The historical linkage of American and Soviet troops in the German city of Torgau on April 25, 1945 is a perfect symbol of what can be achieved if two countries work together
This contact was made between patrols when a first lieutenant and three men of an intelligence and reconnaissance platoon of the US division met forward elements of the Russian Guards division.
First Lieutenant Albert Kotzebue of the 3rd Battalion, 273rd Infantry Regiment, 69th Infantry Division took his men in a boat across the Elbe to be greeted by Lt Col Alexander Gardiev, Commander of the 175th Rifle Regiment of the 58th Guards Division, 34th Corps.
By joining forces at Elbe, the American and Soviet troops successfully cut the German army in two. The American and Soviet military leaders paid tribute to their troops for their achievement. In Moscow, 324 guns fired 24 salvos in honor of the "victory of the freedom-loving peoples over Germany".
While all this happened more than 70 years ago, people in both countries around this date remember this linkage and meet in different places, including officials, to recall these events and honor the WWII veterans.
That historic meeting of comrades, united in the face of common threats, is the inspiration for the creation of a unique group called The Elbe Group. Its purpose is to maintain an open and continuous channel of communication on sensitive issues concerning US-Russian relations.
The members of the Elbe Group are senior retired military and intelligence flag officers, all of whom maintain strong connections with their respective governments. It is an unprecedented gathering of three- and four-star veterans from the Federal Security Service, Main Intelligence Directorate of the General Staff, Ministry of Defense, Central Intelligence Agency, Defense Intelligence Agency, and Department of Defense. The Elbe Group has high-level visibility in both the US and Russian governments. President Vladimir Putin, Prime Minister Dmitry Medvedev, and Foreign Minister Sergei Lavrov have all been personally briefed on the group by Russian members. US members likewise send feedback directly to the highest levels in Department of State, DIA, CIA and Defense Department.
Last year the Group had a meeting in the original city or Torgau, and among the participants there were many high-ranking American and Russian military, including General of the Army Anatoliy Kulikov, General of the Army Valentin Korabelnikov, General Colonel Anatoliy Safonov, General John Abizaid, General Eugene Habiger, Lieutenant General Franklin Hagenbeck, and many other top Russian and American military commanders.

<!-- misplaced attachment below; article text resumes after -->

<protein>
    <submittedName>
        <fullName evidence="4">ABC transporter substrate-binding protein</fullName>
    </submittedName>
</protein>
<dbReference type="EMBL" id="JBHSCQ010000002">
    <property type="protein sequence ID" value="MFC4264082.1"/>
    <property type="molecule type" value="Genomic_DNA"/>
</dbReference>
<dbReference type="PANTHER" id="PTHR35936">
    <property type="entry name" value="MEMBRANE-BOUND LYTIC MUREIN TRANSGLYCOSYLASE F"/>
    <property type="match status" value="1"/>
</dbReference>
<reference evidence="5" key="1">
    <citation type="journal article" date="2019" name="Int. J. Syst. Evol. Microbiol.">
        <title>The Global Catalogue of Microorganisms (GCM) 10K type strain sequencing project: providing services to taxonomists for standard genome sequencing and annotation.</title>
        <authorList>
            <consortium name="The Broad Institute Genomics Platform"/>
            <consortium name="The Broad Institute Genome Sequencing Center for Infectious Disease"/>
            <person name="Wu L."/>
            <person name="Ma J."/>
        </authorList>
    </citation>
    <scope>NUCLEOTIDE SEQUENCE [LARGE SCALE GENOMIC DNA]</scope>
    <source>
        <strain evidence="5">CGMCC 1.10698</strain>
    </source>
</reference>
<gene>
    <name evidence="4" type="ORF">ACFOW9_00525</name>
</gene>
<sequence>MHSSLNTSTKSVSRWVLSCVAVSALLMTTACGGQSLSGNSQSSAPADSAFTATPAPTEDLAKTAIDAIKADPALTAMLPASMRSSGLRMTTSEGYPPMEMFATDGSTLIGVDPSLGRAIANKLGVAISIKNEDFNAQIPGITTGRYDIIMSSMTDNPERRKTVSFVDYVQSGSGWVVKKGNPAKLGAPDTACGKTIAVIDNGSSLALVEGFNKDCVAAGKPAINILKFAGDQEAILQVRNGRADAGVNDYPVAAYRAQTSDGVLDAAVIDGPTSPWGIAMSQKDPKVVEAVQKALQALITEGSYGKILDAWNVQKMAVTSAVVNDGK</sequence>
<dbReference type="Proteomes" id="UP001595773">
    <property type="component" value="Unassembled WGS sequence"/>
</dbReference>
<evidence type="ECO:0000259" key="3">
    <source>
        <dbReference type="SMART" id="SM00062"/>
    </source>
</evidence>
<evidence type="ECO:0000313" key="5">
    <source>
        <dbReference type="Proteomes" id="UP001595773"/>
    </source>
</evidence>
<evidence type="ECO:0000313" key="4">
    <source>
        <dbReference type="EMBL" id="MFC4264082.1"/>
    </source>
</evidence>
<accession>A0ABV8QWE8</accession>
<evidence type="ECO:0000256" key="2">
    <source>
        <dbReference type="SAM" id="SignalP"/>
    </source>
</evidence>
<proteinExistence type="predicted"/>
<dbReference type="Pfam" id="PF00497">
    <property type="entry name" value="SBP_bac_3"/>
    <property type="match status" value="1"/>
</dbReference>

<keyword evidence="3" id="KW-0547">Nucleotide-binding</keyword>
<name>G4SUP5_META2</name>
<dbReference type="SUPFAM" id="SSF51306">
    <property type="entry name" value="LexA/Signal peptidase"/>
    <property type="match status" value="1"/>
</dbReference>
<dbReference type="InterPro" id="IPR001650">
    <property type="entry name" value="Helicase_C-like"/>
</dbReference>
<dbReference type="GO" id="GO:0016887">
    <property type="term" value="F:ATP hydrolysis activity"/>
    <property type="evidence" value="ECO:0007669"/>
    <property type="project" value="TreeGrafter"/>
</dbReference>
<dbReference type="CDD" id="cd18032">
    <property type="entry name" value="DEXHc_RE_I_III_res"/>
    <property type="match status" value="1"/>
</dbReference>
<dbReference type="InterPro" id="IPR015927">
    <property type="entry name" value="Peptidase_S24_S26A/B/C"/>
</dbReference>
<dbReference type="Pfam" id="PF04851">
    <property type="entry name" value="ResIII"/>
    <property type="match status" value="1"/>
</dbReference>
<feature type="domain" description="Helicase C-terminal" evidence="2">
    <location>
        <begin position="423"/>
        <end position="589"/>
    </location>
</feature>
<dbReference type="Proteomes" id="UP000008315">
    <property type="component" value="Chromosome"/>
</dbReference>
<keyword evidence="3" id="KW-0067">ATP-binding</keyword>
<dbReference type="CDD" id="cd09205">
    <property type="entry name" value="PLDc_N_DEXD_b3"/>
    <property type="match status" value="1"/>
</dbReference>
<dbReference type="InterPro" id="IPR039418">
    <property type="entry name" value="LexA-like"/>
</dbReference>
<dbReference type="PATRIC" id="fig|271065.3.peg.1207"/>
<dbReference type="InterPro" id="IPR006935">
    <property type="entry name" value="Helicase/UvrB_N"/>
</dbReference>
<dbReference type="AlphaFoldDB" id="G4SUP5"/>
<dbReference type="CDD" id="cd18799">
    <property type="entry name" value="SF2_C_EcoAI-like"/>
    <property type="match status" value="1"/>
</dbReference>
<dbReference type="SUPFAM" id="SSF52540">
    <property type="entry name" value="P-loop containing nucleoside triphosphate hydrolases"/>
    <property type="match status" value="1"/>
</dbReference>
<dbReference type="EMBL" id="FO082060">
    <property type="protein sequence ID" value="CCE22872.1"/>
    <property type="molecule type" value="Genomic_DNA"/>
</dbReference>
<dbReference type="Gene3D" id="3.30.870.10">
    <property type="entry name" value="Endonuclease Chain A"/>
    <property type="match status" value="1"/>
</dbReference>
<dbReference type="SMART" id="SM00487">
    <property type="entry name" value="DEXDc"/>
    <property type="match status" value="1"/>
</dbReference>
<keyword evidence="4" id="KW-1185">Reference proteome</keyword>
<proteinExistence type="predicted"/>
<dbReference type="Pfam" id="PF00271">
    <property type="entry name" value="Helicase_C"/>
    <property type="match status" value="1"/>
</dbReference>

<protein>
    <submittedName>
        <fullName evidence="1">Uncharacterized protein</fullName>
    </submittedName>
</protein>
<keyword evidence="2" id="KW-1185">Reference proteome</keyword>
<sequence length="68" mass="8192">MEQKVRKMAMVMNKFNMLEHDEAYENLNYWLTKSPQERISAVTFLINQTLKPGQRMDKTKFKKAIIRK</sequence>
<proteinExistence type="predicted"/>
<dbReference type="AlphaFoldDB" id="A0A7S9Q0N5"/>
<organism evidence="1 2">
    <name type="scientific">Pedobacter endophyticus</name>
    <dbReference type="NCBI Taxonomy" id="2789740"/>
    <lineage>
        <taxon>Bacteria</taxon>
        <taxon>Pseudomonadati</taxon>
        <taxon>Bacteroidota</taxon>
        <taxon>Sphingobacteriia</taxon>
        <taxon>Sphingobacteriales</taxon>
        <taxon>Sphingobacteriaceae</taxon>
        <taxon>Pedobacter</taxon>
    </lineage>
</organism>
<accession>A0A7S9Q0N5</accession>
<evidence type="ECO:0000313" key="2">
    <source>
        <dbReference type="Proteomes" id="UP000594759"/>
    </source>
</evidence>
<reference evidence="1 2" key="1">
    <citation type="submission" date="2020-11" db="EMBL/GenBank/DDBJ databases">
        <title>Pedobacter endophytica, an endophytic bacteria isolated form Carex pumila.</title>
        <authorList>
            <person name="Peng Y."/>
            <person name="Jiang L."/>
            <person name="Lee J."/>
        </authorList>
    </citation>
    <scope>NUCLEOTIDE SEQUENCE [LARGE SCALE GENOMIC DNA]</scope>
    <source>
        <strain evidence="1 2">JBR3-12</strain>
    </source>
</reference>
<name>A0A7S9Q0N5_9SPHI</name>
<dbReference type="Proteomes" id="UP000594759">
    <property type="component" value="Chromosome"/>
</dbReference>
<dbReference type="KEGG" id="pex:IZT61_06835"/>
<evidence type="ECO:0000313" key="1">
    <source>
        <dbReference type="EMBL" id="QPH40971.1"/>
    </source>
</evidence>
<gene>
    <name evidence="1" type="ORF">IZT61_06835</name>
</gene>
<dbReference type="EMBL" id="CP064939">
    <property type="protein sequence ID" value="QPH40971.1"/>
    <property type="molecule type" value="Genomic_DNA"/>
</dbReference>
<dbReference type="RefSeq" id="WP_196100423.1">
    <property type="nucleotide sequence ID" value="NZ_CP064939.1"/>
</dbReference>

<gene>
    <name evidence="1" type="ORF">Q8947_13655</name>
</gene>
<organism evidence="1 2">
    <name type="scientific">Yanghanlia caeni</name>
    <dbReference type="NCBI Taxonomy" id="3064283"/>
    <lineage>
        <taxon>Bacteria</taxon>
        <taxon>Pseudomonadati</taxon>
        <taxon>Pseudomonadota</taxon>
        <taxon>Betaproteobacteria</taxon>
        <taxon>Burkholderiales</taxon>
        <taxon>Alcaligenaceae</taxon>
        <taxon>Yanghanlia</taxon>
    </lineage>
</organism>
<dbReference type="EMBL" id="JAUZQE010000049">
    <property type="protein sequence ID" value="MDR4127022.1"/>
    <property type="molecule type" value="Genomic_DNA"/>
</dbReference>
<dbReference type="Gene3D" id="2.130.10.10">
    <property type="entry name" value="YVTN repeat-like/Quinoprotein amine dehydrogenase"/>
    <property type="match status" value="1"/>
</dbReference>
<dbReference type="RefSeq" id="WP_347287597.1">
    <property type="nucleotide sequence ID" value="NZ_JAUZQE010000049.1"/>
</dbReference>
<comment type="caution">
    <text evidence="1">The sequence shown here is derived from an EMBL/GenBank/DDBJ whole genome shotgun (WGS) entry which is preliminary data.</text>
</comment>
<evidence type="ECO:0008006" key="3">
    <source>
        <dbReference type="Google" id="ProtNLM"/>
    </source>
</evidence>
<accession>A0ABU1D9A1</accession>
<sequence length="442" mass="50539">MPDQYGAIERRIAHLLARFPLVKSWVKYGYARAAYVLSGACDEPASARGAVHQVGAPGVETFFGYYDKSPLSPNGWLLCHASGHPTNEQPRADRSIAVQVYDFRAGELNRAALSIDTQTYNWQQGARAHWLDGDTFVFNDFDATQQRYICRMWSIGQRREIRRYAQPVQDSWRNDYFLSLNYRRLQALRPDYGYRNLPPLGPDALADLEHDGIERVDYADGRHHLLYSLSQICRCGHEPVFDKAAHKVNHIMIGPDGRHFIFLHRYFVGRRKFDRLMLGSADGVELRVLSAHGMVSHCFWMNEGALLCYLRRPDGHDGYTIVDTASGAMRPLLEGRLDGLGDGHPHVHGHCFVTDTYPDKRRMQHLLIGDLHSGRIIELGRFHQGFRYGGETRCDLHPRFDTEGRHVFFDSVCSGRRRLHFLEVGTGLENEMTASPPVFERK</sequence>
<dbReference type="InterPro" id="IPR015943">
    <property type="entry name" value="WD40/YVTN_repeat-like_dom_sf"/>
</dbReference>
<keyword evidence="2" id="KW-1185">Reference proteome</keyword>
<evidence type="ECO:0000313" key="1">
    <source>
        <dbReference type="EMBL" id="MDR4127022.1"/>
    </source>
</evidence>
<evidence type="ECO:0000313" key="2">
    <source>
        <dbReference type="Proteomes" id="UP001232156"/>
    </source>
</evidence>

The head of this group is Brigadier General Kevin Ryan, former U.S. Defense Attaché at the US Embassy to Moscow and now serving as Director of Defense and Intelligence Project at the Belfer Center for Science and International Affairs, which is a part of the Kennedy School of Government at Harvard University.
When the members of this group meet it is not only about reminiscing the old days but to discuss the major foreign-policy and security issues. They believe that with the current conditions of sharply rising tensions between the US and Russia, every effort should be made on both sides to prevent current and future generations of our countries from experiencing the horrors of war. They exchange opinions on such issues as strategic stability as well as countering nuclear, Islamic and cyber-terrorism.
They also believe that it is necessary to revive a dialogue between our countries, not only at the level of the U.S. Department of State and the Russian Foreign Ministry, but also between the State Duma and the Congress, the Presidential Administrations and the defense agencies and special services of the two countries.
I would add to this the important factor of people’s diplomacy, such as the initiative by the American University in Moscow, International Council of Russian Compatriots, Coordinating Council of Russian Compatriots, and the Russian Club of Military Commanders to install a sculptural composition in Moscow and Washington dedicated to Elbe River linkage. The author of this composition is famous Russian Sculptor Alexander Burganov, whose works can be found not only in Russia but in other cities around the world, including Washington, DC, where his statue of Pushkin is located on the campus of George Washington University.
The groundbreaking ceremony took place last April at the Burganov Museum Square in downtown Moscow near Arbat street, involving the planting a US-Russia friendship tree in the presence of many Russians and Americans, including WWII veterans as well as public and US Embassy officials.
On April 25, 2016 the Moscow part of the Elbe River composition will be installed, and we are extremely grateful to the Russian Embassy in Washington, The Russian Federation Foreign Ministry, Moscow City government, and the Elbe Group for supporting this initiative.